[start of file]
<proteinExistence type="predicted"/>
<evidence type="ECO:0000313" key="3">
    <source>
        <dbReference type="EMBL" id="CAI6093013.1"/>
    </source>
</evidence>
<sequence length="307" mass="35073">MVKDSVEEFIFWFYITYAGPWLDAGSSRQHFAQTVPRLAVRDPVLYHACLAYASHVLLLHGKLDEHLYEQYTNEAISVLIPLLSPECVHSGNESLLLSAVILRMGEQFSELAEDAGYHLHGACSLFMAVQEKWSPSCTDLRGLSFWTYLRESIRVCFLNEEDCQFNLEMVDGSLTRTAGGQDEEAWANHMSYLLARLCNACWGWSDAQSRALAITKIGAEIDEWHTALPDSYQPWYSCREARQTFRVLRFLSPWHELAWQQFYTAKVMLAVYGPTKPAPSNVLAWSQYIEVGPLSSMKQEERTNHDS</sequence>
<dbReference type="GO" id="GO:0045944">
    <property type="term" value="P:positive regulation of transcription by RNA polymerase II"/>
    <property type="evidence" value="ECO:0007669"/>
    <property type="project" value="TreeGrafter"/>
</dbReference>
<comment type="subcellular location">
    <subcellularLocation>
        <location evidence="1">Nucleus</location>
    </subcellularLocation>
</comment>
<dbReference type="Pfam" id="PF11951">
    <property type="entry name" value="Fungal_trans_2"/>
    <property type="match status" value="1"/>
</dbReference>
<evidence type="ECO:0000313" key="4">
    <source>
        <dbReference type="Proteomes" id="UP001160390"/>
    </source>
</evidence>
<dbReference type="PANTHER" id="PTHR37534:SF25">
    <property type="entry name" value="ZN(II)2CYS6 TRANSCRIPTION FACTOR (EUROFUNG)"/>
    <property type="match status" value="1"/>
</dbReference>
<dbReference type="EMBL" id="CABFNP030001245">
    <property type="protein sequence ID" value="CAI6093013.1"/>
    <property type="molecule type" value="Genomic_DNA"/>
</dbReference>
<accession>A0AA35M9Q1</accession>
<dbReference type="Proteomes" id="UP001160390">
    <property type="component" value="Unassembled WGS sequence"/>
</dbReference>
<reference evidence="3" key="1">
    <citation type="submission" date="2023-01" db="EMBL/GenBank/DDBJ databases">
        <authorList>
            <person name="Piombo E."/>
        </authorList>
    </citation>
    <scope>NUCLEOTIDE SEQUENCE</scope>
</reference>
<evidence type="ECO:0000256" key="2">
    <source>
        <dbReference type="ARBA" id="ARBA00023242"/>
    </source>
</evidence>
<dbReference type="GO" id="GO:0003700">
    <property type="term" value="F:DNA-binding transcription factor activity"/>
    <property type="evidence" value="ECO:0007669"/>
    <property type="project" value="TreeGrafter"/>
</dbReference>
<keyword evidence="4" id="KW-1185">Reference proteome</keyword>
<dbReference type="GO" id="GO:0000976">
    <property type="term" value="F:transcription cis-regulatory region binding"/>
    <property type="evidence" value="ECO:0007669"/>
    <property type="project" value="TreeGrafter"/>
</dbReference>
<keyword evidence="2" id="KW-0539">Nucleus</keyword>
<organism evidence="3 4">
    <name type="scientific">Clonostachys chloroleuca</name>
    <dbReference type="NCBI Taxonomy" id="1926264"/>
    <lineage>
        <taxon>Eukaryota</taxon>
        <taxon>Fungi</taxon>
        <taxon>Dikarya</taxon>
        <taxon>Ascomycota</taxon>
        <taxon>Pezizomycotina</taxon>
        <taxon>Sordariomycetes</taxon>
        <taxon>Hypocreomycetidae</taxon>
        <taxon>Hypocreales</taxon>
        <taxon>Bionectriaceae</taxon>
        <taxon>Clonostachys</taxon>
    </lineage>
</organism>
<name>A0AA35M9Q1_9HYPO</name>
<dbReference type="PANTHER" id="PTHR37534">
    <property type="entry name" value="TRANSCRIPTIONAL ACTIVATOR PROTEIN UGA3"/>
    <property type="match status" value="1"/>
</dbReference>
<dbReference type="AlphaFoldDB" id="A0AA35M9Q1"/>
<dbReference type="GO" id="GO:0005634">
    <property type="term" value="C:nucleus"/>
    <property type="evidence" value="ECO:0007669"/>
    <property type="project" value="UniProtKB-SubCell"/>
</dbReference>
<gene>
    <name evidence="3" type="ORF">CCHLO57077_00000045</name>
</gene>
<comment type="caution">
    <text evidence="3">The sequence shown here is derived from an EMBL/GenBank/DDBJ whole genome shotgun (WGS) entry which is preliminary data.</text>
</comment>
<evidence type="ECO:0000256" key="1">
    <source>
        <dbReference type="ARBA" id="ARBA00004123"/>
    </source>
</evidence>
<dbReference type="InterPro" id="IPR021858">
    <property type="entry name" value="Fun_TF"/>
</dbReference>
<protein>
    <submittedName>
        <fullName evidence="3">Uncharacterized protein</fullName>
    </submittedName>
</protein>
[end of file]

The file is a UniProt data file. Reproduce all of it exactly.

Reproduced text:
<proteinExistence type="predicted"/>
<evidence type="ECO:0000313" key="3">
    <source>
        <dbReference type="EMBL" id="CAI6093013.1"/>
    </source>
</evidence>
<sequence length="307" mass="35073">MVKDSVEEFIFWFYITYAGPWLDAGSSRQHFAQTVPRLAVRDPVLYHACLAYASHVLLLHGKLDEHLYEQYTNEAISVLIPLLSPECVHSGNESLLLSAVILRMGEQFSELAEDAGYHLHGACSLFMAVQEKWSPSCTDLRGLSFWTYLRESIRVCFLNEEDCQFNLEMVDGSLTRTAGGQDEEAWANHMSYLLARLCNACWGWSDAQSRALAITKIGAEIDEWHTALPDSYQPWYSCREARQTFRVLRFLSPWHELAWQQFYTAKVMLAVYGPTKPAPSNVLAWSQYIEVGPLSSMKQEERTNHDS</sequence>
<dbReference type="GO" id="GO:0045944">
    <property type="term" value="P:positive regulation of transcription by RNA polymerase II"/>
    <property type="evidence" value="ECO:0007669"/>
    <property type="project" value="TreeGrafter"/>
</dbReference>
<comment type="subcellular location">
    <subcellularLocation>
        <location evidence="1">Nucleus</location>
    </subcellularLocation>
</comment>
<dbReference type="Pfam" id="PF11951">
    <property type="entry name" value="Fungal_trans_2"/>
    <property type="match status" value="1"/>
</dbReference>
<evidence type="ECO:0000313" key="4">
    <source>
        <dbReference type="Proteomes" id="UP001160390"/>
    </source>
</evidence>
<dbReference type="PANTHER" id="PTHR37534:SF25">
    <property type="entry name" value="ZN(II)2CYS6 TRANSCRIPTION FACTOR (EUROFUNG)"/>
    <property type="match status" value="1"/>
</dbReference>
<dbReference type="EMBL" id="CABFNP030001245">
    <property type="protein sequence ID" value="CAI6093013.1"/>
    <property type="molecule type" value="Genomic_DNA"/>
</dbReference>
<accession>A0AA35M9Q1</accession>
<dbReference type="Proteomes" id="UP001160390">
    <property type="component" value="Unassembled WGS sequence"/>
</dbReference>
<reference evidence="3" key="1">
    <citation type="submission" date="2023-01" db="EMBL/GenBank/DDBJ databases">
        <authorList>
            <person name="Piombo E."/>
        </authorList>
    </citation>
    <scope>NUCLEOTIDE SEQUENCE</scope>
</reference>
<evidence type="ECO:0000256" key="2">
    <source>
        <dbReference type="ARBA" id="ARBA00023242"/>
    </source>
</evidence>
<dbReference type="GO" id="GO:0003700">
    <property type="term" value="F:DNA-binding transcription factor activity"/>
    <property type="evidence" value="ECO:0007669"/>
    <property type="project" value="TreeGrafter"/>
</dbReference>
<keyword evidence="4" id="KW-1185">Reference proteome</keyword>
<dbReference type="GO" id="GO:0000976">
    <property type="term" value="F:transcription cis-regulatory region binding"/>
    <property type="evidence" value="ECO:0007669"/>
    <property type="project" value="TreeGrafter"/>
</dbReference>
<keyword evidence="2" id="KW-0539">Nucleus</keyword>
<organism evidence="3 4">
    <name type="scientific">Clonostachys chloroleuca</name>
    <dbReference type="NCBI Taxonomy" id="1926264"/>
    <lineage>
        <taxon>Eukaryota</taxon>
        <taxon>Fungi</taxon>
        <taxon>Dikarya</taxon>
        <taxon>Ascomycota</taxon>
        <taxon>Pezizomycotina</taxon>
        <taxon>Sordariomycetes</taxon>
        <taxon>Hypocreomycetidae</taxon>
        <taxon>Hypocreales</taxon>
        <taxon>Bionectriaceae</taxon>
        <taxon>Clonostachys</taxon>
    </lineage>
</organism>
<name>A0AA35M9Q1_9HYPO</name>
<dbReference type="PANTHER" id="PTHR37534">
    <property type="entry name" value="TRANSCRIPTIONAL ACTIVATOR PROTEIN UGA3"/>
    <property type="match status" value="1"/>
</dbReference>
<dbReference type="AlphaFoldDB" id="A0AA35M9Q1"/>
<dbReference type="GO" id="GO:0005634">
    <property type="term" value="C:nucleus"/>
    <property type="evidence" value="ECO:0007669"/>
    <property type="project" value="UniProtKB-SubCell"/>
</dbReference>
<gene>
    <name evidence="3" type="ORF">CCHLO57077_00000045</name>
</gene>
<comment type="caution">
    <text evidence="3">The sequence shown here is derived from an EMBL/GenBank/DDBJ whole genome shotgun (WGS) entry which is preliminary data.</text>
</comment>
<evidence type="ECO:0000256" key="1">
    <source>
        <dbReference type="ARBA" id="ARBA00004123"/>
    </source>
</evidence>
<dbReference type="InterPro" id="IPR021858">
    <property type="entry name" value="Fun_TF"/>
</dbReference>
<protein>
    <submittedName>
        <fullName evidence="3">Uncharacterized protein</fullName>
    </submittedName>
</protein>